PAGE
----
2011-2014 Part I: Goodbye ECF, Hello Grace Life Church, and a New Marriage
I began my previous post speaking of disillusionment with the local church. As a young Christian, I believed that the better the doctrine a church teaches, the better the fellowship and spiritual health of the congregation would have been. Our experience up through 2011 showed this not to be so; although our church at the time was filled with lovely people (and still is), the good doctrine alone never seemed to assure deep bonds of fellowship or friendship—no blame assigned, at least, it would be self-destructive to keep rehashing my perception of how this person or that person let me down, or let Danielle down, or how we let this one or that one down. There comes a point in the healthy Christian life where, for the sake of love, one must simply let go of the possibilities of how we have brought harm to one another.
Yet since fellowship and friendship are indispensable parts of living the Christian life, this meant we were very lonely, even in rooms full of people. We left ECF embarrassed for our weaknesses and mistakes, having lost the few bonds we made with our church family there. It had become painful to show up to church, always seeking to avoid certain people in small rooms where everyone sees everyone.
From that time, I have looked at life in the local church as a challenge of survival as much as a journey of thriving. These seven years have borne that out for me.
The Church Plant
Fresh out of ECF, we began attending the home Bible studies of Grace Life of Avon, a brand-new church plant affiliated with Acts 29. In 2011, Mark Driscoll (the founder of Acts 29) had not yet been totally and utterly discredited as he is now, so his Acts 29 denomination held some promise for us. Theologically, the movement was New Calvinist, which basically means Baptisty-charismatic theology with predestination. Acts 29 (now run by Matt Chandler) combines a fairly conservative view of Scripture (good thing), with an open view of church culture and practices (a disaster waiting to happen, see: Mars Hill, Mark Driscoll). What I learned about Acts 29 is that it is basically Calvary Chapel ecclesiology, but with better soteriology. The health of any given local church in Acts 29 or CC depends entirely on the nearly unaccountable spiritual health and personality of the head pastor. In fact, the local churches of CC and Acts 29 are almost entirely shaped by the personality in the pulpit, and that is a major indictment of this kind of ecclesiology. Yet I didn’t have these puzzle pieces all snapped together then, in 2011 when we joined.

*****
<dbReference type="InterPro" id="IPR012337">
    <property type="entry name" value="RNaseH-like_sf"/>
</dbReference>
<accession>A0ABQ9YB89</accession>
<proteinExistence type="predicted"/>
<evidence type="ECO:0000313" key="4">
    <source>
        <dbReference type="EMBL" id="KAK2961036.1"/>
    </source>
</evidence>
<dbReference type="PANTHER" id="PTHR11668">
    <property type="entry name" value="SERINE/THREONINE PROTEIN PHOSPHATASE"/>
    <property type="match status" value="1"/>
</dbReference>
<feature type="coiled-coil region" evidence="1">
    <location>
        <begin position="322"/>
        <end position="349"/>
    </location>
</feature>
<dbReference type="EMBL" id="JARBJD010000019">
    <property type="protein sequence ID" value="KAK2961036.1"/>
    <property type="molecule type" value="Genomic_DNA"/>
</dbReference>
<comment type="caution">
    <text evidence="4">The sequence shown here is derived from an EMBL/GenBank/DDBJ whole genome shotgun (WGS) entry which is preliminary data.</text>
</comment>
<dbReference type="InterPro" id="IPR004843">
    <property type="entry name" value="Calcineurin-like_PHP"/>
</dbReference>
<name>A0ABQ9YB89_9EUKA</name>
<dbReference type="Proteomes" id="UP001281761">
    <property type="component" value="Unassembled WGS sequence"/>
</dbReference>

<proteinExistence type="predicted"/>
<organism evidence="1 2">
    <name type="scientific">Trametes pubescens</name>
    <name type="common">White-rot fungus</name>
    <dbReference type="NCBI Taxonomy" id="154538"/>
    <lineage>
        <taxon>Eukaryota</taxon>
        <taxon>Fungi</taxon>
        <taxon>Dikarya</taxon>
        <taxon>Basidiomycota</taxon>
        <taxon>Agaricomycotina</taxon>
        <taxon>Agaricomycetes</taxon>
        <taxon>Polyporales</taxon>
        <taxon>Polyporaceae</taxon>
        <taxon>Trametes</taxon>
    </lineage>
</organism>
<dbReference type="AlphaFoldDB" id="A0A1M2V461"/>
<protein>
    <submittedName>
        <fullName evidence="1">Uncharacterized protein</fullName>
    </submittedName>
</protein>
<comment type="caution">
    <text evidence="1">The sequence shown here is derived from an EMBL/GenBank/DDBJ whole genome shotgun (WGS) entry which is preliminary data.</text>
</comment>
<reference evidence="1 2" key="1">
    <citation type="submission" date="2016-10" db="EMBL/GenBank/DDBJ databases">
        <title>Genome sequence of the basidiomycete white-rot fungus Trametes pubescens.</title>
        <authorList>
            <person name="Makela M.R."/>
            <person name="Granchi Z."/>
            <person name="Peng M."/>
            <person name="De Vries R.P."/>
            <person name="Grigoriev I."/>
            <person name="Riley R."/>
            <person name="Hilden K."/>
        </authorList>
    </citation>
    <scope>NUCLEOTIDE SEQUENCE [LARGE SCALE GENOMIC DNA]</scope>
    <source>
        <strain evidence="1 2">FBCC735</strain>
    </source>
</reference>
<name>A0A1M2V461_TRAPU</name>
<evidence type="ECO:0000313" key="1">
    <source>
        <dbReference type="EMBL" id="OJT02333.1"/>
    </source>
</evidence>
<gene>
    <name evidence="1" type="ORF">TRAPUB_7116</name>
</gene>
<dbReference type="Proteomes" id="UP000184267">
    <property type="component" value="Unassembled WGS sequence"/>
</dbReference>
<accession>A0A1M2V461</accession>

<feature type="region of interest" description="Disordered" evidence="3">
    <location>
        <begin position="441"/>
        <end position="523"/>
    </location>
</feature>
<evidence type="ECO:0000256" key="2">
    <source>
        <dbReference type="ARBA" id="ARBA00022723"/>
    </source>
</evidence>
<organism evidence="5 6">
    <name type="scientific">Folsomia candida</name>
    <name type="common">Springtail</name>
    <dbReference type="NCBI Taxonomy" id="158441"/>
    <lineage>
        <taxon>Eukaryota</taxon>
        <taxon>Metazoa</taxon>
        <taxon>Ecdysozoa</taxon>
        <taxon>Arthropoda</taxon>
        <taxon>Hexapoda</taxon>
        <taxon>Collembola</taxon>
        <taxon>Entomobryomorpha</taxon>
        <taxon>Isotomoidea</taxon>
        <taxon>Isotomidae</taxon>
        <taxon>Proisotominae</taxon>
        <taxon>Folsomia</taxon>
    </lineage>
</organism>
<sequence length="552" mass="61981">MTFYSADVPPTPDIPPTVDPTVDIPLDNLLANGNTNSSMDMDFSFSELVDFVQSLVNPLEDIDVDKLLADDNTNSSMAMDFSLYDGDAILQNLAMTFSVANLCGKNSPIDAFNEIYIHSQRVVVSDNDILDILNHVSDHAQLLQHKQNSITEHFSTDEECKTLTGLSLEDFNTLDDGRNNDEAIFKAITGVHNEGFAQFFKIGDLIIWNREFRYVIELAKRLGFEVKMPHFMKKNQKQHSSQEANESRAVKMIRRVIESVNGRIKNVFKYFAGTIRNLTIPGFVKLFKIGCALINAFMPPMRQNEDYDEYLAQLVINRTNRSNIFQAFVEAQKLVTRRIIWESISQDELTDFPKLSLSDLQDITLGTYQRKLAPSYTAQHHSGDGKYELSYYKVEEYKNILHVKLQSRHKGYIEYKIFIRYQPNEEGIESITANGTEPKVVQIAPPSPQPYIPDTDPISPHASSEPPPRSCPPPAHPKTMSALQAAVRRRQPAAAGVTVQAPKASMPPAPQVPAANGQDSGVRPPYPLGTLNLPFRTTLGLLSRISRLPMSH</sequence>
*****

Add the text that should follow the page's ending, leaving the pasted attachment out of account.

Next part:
We wanted heartfelt worship, good teaching, and just as importantly, solid friendships.
I thought we were entering a new, more promising part of the Church catholic, with a young, energetic crew of sincere elders and members—people with whom we could have a fresh start, our relationship lessons learned from ECF, hopefully beginning a long, fruitful church relationship.
One thing I saw in Grace Life Church of Avon was the opportunity for me to help shape a baby church into the best mix of Calvinism with the flexibility of a congregation not yet ossified by bad habits and political issues. Pastor Derek Levendusky is a man who bleeds the gospel. His teachings, sermons, and counsel always move to the gospel, by instinct. A godly husband and father of a large brood, I saw in Derek the ingredients that make for a long-lived, healthy local church. I brought with me my love of evangelism, theological study, and desire for meaningful fellowship and friendship. We helped create a weekly home prayer meeting, I preached on Sunday morning several times, and our friendships with the other young congregants seemed to be blossoming well.
Acts 29 is structured to allow for a variety of ecclesial practices and expressions, depending on the local context and preferences of the people. In other words, low church—very low church. (High church refers to a strong, traditional liturgy and means of ordination, low church is the opposite). In Acts 29, there is not so much a liturgy as there is a charismatic bent toward “Spirit-led” experiments with what might work best for growing the church… and our particular church was created with big growth in mind.